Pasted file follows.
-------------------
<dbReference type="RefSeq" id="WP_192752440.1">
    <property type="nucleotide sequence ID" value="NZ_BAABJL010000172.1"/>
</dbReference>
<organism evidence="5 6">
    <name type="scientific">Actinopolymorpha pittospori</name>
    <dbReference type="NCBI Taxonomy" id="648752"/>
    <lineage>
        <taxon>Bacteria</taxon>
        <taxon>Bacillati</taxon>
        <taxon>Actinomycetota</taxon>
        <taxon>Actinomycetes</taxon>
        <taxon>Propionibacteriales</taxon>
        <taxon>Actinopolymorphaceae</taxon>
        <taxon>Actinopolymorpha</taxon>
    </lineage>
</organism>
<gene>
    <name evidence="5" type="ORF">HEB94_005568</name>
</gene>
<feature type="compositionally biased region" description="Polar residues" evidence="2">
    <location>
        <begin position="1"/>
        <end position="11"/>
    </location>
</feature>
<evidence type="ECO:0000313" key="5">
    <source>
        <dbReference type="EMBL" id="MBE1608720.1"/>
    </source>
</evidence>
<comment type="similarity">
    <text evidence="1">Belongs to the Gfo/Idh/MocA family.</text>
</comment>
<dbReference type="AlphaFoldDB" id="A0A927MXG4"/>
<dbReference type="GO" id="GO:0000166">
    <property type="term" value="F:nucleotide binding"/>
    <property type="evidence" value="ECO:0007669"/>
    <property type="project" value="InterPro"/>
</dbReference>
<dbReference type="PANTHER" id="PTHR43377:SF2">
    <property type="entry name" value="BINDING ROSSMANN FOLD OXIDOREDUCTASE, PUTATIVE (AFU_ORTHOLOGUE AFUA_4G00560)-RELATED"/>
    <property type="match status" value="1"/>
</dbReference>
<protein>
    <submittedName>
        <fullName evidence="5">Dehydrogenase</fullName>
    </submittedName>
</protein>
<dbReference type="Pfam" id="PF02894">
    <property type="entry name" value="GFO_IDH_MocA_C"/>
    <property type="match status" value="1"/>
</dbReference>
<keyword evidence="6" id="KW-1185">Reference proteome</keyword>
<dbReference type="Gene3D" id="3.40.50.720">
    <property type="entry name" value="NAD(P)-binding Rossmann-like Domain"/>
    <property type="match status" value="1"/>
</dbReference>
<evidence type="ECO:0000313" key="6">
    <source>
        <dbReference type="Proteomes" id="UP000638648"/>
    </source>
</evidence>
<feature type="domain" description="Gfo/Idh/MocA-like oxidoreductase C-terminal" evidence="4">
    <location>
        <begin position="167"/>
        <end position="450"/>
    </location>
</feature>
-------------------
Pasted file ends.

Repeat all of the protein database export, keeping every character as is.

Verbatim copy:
<dbReference type="RefSeq" id="WP_192752440.1">
    <property type="nucleotide sequence ID" value="NZ_BAABJL010000172.1"/>
</dbReference>
<organism evidence="5 6">
    <name type="scientific">Actinopolymorpha pittospori</name>
    <dbReference type="NCBI Taxonomy" id="648752"/>
    <lineage>
        <taxon>Bacteria</taxon>
        <taxon>Bacillati</taxon>
        <taxon>Actinomycetota</taxon>
        <taxon>Actinomycetes</taxon>
        <taxon>Propionibacteriales</taxon>
        <taxon>Actinopolymorphaceae</taxon>
        <taxon>Actinopolymorpha</taxon>
    </lineage>
</organism>
<gene>
    <name evidence="5" type="ORF">HEB94_005568</name>
</gene>
<feature type="compositionally biased region" description="Polar residues" evidence="2">
    <location>
        <begin position="1"/>
        <end position="11"/>
    </location>
</feature>
<evidence type="ECO:0000313" key="5">
    <source>
        <dbReference type="EMBL" id="MBE1608720.1"/>
    </source>
</evidence>
<comment type="similarity">
    <text evidence="1">Belongs to the Gfo/Idh/MocA family.</text>
</comment>
<dbReference type="AlphaFoldDB" id="A0A927MXG4"/>
<dbReference type="GO" id="GO:0000166">
    <property type="term" value="F:nucleotide binding"/>
    <property type="evidence" value="ECO:0007669"/>
    <property type="project" value="InterPro"/>
</dbReference>
<dbReference type="PANTHER" id="PTHR43377:SF2">
    <property type="entry name" value="BINDING ROSSMANN FOLD OXIDOREDUCTASE, PUTATIVE (AFU_ORTHOLOGUE AFUA_4G00560)-RELATED"/>
    <property type="match status" value="1"/>
</dbReference>
<protein>
    <submittedName>
        <fullName evidence="5">Dehydrogenase</fullName>
    </submittedName>
</protein>
<dbReference type="Pfam" id="PF02894">
    <property type="entry name" value="GFO_IDH_MocA_C"/>
    <property type="match status" value="1"/>
</dbReference>
<keyword evidence="6" id="KW-1185">Reference proteome</keyword>
<dbReference type="Gene3D" id="3.40.50.720">
    <property type="entry name" value="NAD(P)-binding Rossmann-like Domain"/>
    <property type="match status" value="1"/>
</dbReference>
<evidence type="ECO:0000313" key="6">
    <source>
        <dbReference type="Proteomes" id="UP000638648"/>
    </source>
</evidence>
<feature type="domain" description="Gfo/Idh/MocA-like oxidoreductase C-terminal" evidence="4">
    <location>
        <begin position="167"/>
        <end position="450"/>
    </location>
</feature>